Let’s talk about what an EMP is, how destructive it could be, and why it is of great appeal to enemy powers and terrorist groups.  A subsequent article will talk about what measures we can take to protect us from the worst effects of an EMP attack.

What an EMP Is

Typically, nuclear weapons are detonated either below ground (bunker busting type bombs), at ground level, or, for generally most optimum results, at very low altitude so as to create the largest blast radius and maximum damage.  That is bad for us if we are nearby at the time, but the good news, for everyone else, is that these events don’t create measurable and widespread EMP effects.

But if a nuclear device is detonated 50+ miles up into the atmosphere, a very different set of consequences flows through to us on the ground.

The good news now is that the blast effects of the explosion may be close to negligible.  But the bad news is that the device will create a massive EMP effect, extending out over a much larger area.

Although we talk of an EMP event as if it were a single thing, there are actually three components to an EMP.

The first component is called the E1 pulse.  When the bomb goes off, it releases a burst of gamma radiation.  This gamma radiation knocks electrons out of air molecules in the upper atmosphere, about 60,000 – 125,000 ft above the earth’s surface.

The electrons start to speed away and generally downwards, away from the force of the gamma radiation.  But these charged particles then interact with the earth’s magnetic field before colliding with other atoms/molecules in the atmosphere.

This interaction with the magnetic field sets up the E1 electro-magnetic component of the overall EMP effect.  This is the part that generates the zapping/electronic destroying effects.

The entire E1 event occurs very quickly, with particles traveling at close to the speed of light (186,000 miles every second).  From start to finish is typically less than one thousandth of a second (and usually so fast – and so powerful – that any protective/overload circuits either don’t have time to respond or are overwhelmed by the strength of the pulse).

But wait, there’s more.

The relatively good news is that the E2 component is relatively mild, and produces effects similar to interference caused by lightning flashes in a thunderstorm.  It lasts up to a second.

The problem with the E2 pulse is the E1 pulse that happened immediately prior to the E2 pulse has probably zapped protective devices like surge protectors, and so whereas the E2 pulse, by itself, would do little damage, when it follows an E1 pulse that has most likely zapped out all the protective devices, it becomes more dangerous.  If anything survived the E1 pulse, it is now at risk of the E2 pulse effects.

And now for the third component, which you can probably guess is called, of course, the E3 component.

This is a much slower effect, lasting potentially five or more minutes.  It is the result of the nuclear blast ‘pushing’ the earth’s magnetic field out of its normal alignment, and then the magnetic field returning back to its normal alignment (we hope!).

This effect is similar to that caused by a solar storm.  The E3 pulse is less dangerous to micro-electronics, but it is a huge problem for devices connected to ‘long conductors’ – think power and phone lines, and damage to power switching substations and the like.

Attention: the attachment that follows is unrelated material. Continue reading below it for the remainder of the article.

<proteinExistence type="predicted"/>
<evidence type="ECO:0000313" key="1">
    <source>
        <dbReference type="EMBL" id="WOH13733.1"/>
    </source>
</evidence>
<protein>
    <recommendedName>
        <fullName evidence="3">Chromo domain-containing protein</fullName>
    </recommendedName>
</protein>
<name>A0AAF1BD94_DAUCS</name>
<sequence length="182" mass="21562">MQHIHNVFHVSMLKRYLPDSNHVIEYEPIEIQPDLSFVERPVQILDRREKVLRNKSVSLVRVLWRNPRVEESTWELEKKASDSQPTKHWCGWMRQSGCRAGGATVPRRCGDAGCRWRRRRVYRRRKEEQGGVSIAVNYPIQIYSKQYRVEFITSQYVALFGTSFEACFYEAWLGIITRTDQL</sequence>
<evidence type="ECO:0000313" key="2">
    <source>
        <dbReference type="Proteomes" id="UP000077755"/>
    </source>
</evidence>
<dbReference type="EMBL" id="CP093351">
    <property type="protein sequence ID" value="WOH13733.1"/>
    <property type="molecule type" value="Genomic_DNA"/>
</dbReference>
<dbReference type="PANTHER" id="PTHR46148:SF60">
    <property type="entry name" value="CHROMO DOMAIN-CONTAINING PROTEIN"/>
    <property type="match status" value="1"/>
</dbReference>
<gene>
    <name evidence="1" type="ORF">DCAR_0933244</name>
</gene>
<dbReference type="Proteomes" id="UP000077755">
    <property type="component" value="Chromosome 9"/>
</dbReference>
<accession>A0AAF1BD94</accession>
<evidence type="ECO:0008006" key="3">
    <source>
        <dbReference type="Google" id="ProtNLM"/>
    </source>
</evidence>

There are other effects too, primarily to do with the atmosphere’s ability to absorb or reflect radio waves, and these can go on for some hours, but are of less direct impact for most of us and provide little long-term harm to anyone or anything.

So add it all up and you have the 1-2 knockout blow from the E1 and E2 pulses to destroy small electrical and electronic devices, and then the E3 pulse comes along to destroy high voltage/high current devices like the power grid’s transformers and other control circuitry.

We end up with no electronics and no power either.

The Range of an EMP

Because an EMP device is detonated way high in the atmosphere, it can ‘see’ a very long way to its horizon – the point where the earth’s curvature protects the rest of the earth from its destructive effects.

An EMP also has a surprisingly constantly strong effect over huge areas.  It isn’t like the effects of a normal explosion that rapidly gets weaker as you get further away from it.  This is because the close in areas to the EMP detonation point are sort of maxed out (due to the atmosphere getting overloaded from all the gamma radiation and ‘shorting itself out’).

The EMP pattern is also not symmetrical, because it interacts with the earth’s magnetic field.  The gamma ray burst out of the bomb is probably symmetrical, but the electromagnetic field created by the electrons released by the gamma rays tend to spread out in a semi-circle directed towards the equator.

One single detonation, about 250 miles above the earth, and at a point more or less midway along the border between North and South Dakota would distribute dangerous levels of EMP pulse across almost the entire US.  California, Florida, and the Eastern seaboard would be in fringe areas, as you can see on this map.

This shows the spread of energy levels from an EMP pulse; the numbers are a measure of electrical strength in Volts/meter.


Note that the uncolored outer parts of the map are not free of EMP effects.  Instead, they simply have lesser amounts of E1 and E2 effects, and the E3 component has probably fried the entire country’s electrical grid anyway.

It is probable that an EMP attack would probably have at least two devices detonating, some time apart – one a bit further southeast of the location on the above map to get the eastern part of the country, and the other a bit further southwest so as to be sure to give California a good toasting too.